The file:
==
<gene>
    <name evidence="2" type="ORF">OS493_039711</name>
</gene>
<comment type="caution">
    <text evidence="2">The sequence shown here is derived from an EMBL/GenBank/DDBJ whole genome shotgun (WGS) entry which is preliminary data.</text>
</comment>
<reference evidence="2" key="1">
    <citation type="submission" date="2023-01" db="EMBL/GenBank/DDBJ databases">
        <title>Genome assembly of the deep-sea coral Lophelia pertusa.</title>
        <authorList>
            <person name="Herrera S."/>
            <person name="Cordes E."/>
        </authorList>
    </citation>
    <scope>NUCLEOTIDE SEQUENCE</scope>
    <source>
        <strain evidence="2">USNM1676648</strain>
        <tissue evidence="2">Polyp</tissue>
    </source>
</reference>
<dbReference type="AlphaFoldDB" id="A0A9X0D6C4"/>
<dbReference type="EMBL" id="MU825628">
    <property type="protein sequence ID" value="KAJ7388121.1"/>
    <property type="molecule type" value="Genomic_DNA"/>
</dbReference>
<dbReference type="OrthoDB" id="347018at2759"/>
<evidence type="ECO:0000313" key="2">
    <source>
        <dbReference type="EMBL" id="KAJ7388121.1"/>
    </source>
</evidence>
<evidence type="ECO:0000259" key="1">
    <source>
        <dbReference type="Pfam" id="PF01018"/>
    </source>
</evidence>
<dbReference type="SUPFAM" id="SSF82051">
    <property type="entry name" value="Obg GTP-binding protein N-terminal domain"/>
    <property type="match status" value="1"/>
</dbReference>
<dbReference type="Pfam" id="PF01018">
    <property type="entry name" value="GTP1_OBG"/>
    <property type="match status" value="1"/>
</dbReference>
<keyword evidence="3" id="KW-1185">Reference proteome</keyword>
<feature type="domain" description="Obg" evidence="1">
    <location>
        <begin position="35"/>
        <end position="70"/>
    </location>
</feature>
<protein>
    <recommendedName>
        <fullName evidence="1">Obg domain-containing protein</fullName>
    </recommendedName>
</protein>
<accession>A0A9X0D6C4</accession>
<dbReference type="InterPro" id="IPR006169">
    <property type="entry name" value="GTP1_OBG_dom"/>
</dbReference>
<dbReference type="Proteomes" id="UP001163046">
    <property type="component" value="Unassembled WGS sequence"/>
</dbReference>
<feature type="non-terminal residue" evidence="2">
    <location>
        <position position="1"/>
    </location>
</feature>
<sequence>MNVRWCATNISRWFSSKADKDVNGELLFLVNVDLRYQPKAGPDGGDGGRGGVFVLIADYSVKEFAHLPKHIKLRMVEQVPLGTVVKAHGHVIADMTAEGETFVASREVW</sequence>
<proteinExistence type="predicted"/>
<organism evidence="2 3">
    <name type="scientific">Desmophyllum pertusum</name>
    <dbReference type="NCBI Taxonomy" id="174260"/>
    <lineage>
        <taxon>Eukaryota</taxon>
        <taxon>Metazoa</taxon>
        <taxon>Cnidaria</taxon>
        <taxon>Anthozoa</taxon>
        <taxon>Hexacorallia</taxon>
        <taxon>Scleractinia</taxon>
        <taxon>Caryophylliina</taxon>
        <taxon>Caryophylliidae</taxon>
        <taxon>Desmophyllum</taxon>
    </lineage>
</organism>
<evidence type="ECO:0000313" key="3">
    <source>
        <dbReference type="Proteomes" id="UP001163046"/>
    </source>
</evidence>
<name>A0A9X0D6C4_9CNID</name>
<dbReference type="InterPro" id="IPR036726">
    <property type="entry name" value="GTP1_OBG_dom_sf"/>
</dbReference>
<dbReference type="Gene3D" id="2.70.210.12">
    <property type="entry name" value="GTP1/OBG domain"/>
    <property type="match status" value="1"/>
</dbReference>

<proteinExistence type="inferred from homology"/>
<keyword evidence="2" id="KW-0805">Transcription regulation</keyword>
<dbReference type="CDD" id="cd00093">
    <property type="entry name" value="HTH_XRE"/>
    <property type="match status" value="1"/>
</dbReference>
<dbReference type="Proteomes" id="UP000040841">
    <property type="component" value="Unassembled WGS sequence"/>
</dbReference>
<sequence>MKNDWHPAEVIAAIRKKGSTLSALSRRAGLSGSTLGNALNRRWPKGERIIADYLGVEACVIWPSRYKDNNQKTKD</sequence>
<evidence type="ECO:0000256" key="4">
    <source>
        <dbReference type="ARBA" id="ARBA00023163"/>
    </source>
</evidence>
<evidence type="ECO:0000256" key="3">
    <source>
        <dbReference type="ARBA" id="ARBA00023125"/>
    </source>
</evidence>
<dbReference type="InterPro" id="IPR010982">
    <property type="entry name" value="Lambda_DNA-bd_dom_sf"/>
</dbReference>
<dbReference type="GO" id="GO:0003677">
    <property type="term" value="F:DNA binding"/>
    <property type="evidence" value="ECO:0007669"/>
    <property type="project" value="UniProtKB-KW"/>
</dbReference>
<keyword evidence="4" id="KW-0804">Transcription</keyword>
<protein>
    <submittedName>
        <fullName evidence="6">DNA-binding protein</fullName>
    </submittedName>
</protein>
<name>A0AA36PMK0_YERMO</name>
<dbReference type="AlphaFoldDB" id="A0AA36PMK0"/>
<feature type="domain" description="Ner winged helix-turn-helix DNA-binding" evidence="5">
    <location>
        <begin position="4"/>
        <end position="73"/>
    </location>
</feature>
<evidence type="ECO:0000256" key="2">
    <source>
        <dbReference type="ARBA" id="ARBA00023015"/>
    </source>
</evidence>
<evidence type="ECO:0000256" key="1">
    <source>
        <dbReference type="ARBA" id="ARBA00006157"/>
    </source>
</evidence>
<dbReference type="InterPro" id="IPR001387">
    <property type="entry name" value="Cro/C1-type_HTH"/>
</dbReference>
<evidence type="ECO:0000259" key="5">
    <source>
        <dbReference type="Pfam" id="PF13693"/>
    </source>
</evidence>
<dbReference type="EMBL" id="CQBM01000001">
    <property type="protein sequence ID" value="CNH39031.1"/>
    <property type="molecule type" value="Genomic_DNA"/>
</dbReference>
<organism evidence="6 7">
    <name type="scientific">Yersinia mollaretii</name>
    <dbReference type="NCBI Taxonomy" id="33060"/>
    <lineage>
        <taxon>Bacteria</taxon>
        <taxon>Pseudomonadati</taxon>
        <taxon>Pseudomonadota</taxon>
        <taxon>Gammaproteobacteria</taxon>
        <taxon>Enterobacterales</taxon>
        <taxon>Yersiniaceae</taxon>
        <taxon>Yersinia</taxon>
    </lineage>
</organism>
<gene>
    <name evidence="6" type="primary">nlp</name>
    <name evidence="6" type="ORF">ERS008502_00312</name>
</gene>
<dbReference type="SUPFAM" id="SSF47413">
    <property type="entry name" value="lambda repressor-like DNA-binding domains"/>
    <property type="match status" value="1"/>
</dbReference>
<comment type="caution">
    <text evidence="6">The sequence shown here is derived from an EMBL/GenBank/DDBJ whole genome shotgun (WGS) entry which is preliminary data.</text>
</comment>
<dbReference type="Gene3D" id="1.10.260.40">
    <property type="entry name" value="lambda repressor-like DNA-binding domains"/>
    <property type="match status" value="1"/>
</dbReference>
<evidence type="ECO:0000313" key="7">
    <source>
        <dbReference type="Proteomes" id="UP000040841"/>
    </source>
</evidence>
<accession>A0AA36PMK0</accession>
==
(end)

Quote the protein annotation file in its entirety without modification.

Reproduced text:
<gene>
    <name evidence="2" type="ORF">OS493_039711</name>
</gene>
<comment type="caution">
    <text evidence="2">The sequence shown here is derived from an EMBL/GenBank/DDBJ whole genome shotgun (WGS) entry which is preliminary data.</text>
</comment>
<reference evidence="2" key="1">
    <citation type="submission" date="2023-01" db="EMBL/GenBank/DDBJ databases">
        <title>Genome assembly of the deep-sea coral Lophelia pertusa.</title>
        <authorList>
            <person name="Herrera S."/>
            <person name="Cordes E."/>
        </authorList>
    </citation>
    <scope>NUCLEOTIDE SEQUENCE</scope>
    <source>
        <strain evidence="2">USNM1676648</strain>
        <tissue evidence="2">Polyp</tissue>
    </source>
</reference>
<dbReference type="AlphaFoldDB" id="A0A9X0D6C4"/>
<dbReference type="EMBL" id="MU825628">
    <property type="protein sequence ID" value="KAJ7388121.1"/>
    <property type="molecule type" value="Genomic_DNA"/>
</dbReference>
<dbReference type="OrthoDB" id="347018at2759"/>
<evidence type="ECO:0000313" key="2">
    <source>
        <dbReference type="EMBL" id="KAJ7388121.1"/>
    </source>
</evidence>
<evidence type="ECO:0000259" key="1">
    <source>
        <dbReference type="Pfam" id="PF01018"/>
    </source>
</evidence>
<dbReference type="SUPFAM" id="SSF82051">
    <property type="entry name" value="Obg GTP-binding protein N-terminal domain"/>
    <property type="match status" value="1"/>
</dbReference>
<dbReference type="Pfam" id="PF01018">
    <property type="entry name" value="GTP1_OBG"/>
    <property type="match status" value="1"/>
</dbReference>
<keyword evidence="3" id="KW-1185">Reference proteome</keyword>
<feature type="domain" description="Obg" evidence="1">
    <location>
        <begin position="35"/>
        <end position="70"/>
    </location>
</feature>
<protein>
    <recommendedName>
        <fullName evidence="1">Obg domain-containing protein</fullName>
    </recommendedName>
</protein>
<accession>A0A9X0D6C4</accession>
<dbReference type="InterPro" id="IPR006169">
    <property type="entry name" value="GTP1_OBG_dom"/>
</dbReference>
<dbReference type="Proteomes" id="UP001163046">
    <property type="component" value="Unassembled WGS sequence"/>
</dbReference>
<feature type="non-terminal residue" evidence="2">
    <location>
        <position position="1"/>
    </location>
</feature>
<sequence>MNVRWCATNISRWFSSKADKDVNGELLFLVNVDLRYQPKAGPDGGDGGRGGVFVLIADYSVKEFAHLPKHIKLRMVEQVPLGTVVKAHGHVIADMTAEGETFVASREVW</sequence>
<proteinExistence type="predicted"/>
<organism evidence="2 3">
    <name type="scientific">Desmophyllum pertusum</name>
    <dbReference type="NCBI Taxonomy" id="174260"/>
    <lineage>
        <taxon>Eukaryota</taxon>
        <taxon>Metazoa</taxon>
        <taxon>Cnidaria</taxon>
        <taxon>Anthozoa</taxon>
        <taxon>Hexacorallia</taxon>
        <taxon>Scleractinia</taxon>
        <taxon>Caryophylliina</taxon>
        <taxon>Caryophylliidae</taxon>
        <taxon>Desmophyllum</taxon>
    </lineage>
</organism>
<evidence type="ECO:0000313" key="3">
    <source>
        <dbReference type="Proteomes" id="UP001163046"/>
    </source>
</evidence>
<name>A0A9X0D6C4_9CNID</name>
<dbReference type="InterPro" id="IPR036726">
    <property type="entry name" value="GTP1_OBG_dom_sf"/>
</dbReference>
<dbReference type="Gene3D" id="2.70.210.12">
    <property type="entry name" value="GTP1/OBG domain"/>
    <property type="match status" value="1"/>
</dbReference>

<proteinExistence type="inferred from homology"/>
<keyword evidence="2" id="KW-0805">Transcription regulation</keyword>
<dbReference type="CDD" id="cd00093">
    <property type="entry name" value="HTH_XRE"/>
    <property type="match status" value="1"/>
</dbReference>
<dbReference type="Proteomes" id="UP000040841">
    <property type="component" value="Unassembled WGS sequence"/>
</dbReference>
<sequence>MKNDWHPAEVIAAIRKKGSTLSALSRRAGLSGSTLGNALNRRWPKGERIIADYLGVEACVIWPSRYKDNNQKTKD</sequence>
<evidence type="ECO:0000256" key="4">
    <source>
        <dbReference type="ARBA" id="ARBA00023163"/>
    </source>
</evidence>
<evidence type="ECO:0000256" key="3">
    <source>
        <dbReference type="ARBA" id="ARBA00023125"/>
    </source>
</evidence>
<dbReference type="InterPro" id="IPR010982">
    <property type="entry name" value="Lambda_DNA-bd_dom_sf"/>
</dbReference>
<dbReference type="GO" id="GO:0003677">
    <property type="term" value="F:DNA binding"/>
    <property type="evidence" value="ECO:0007669"/>
    <property type="project" value="UniProtKB-KW"/>
</dbReference>
<keyword evidence="4" id="KW-0804">Transcription</keyword>
<protein>
    <submittedName>
        <fullName evidence="6">DNA-binding protein</fullName>
    </submittedName>
</protein>
<name>A0AA36PMK0_YERMO</name>
<dbReference type="AlphaFoldDB" id="A0AA36PMK0"/>
<feature type="domain" description="Ner winged helix-turn-helix DNA-binding" evidence="5">
    <location>
        <begin position="4"/>
        <end position="73"/>
    </location>
</feature>
<evidence type="ECO:0000256" key="2">
    <source>
        <dbReference type="ARBA" id="ARBA00023015"/>
    </source>
</evidence>
<evidence type="ECO:0000256" key="1">
    <source>
        <dbReference type="ARBA" id="ARBA00006157"/>
    </source>
</evidence>
<dbReference type="InterPro" id="IPR001387">
    <property type="entry name" value="Cro/C1-type_HTH"/>
</dbReference>
<evidence type="ECO:0000259" key="5">
    <source>
        <dbReference type="Pfam" id="PF13693"/>
    </source>
</evidence>
<dbReference type="EMBL" id="CQBM01000001">
    <property type="protein sequence ID" value="CNH39031.1"/>
    <property type="molecule type" value="Genomic_DNA"/>
</dbReference>
<organism evidence="6 7">
    <name type="scientific">Yersinia mollaretii</name>
    <dbReference type="NCBI Taxonomy" id="33060"/>
    <lineage>
        <taxon>Bacteria</taxon>
        <taxon>Pseudomonadati</taxon>
        <taxon>Pseudomonadota</taxon>
        <taxon>Gammaproteobacteria</taxon>
        <taxon>Enterobacterales</taxon>
        <taxon>Yersiniaceae</taxon>
        <taxon>Yersinia</taxon>
    </lineage>
</organism>
<gene>
    <name evidence="6" type="primary">nlp</name>
    <name evidence="6" type="ORF">ERS008502_00312</name>
</gene>
<dbReference type="SUPFAM" id="SSF47413">
    <property type="entry name" value="lambda repressor-like DNA-binding domains"/>
    <property type="match status" value="1"/>
</dbReference>
<comment type="caution">
    <text evidence="6">The sequence shown here is derived from an EMBL/GenBank/DDBJ whole genome shotgun (WGS) entry which is preliminary data.</text>
</comment>
<dbReference type="Gene3D" id="1.10.260.40">
    <property type="entry name" value="lambda repressor-like DNA-binding domains"/>
    <property type="match status" value="1"/>
</dbReference>
<evidence type="ECO:0000313" key="7">
    <source>
        <dbReference type="Proteomes" id="UP000040841"/>
    </source>
</evidence>
<accession>A0AA36PMK0</accession>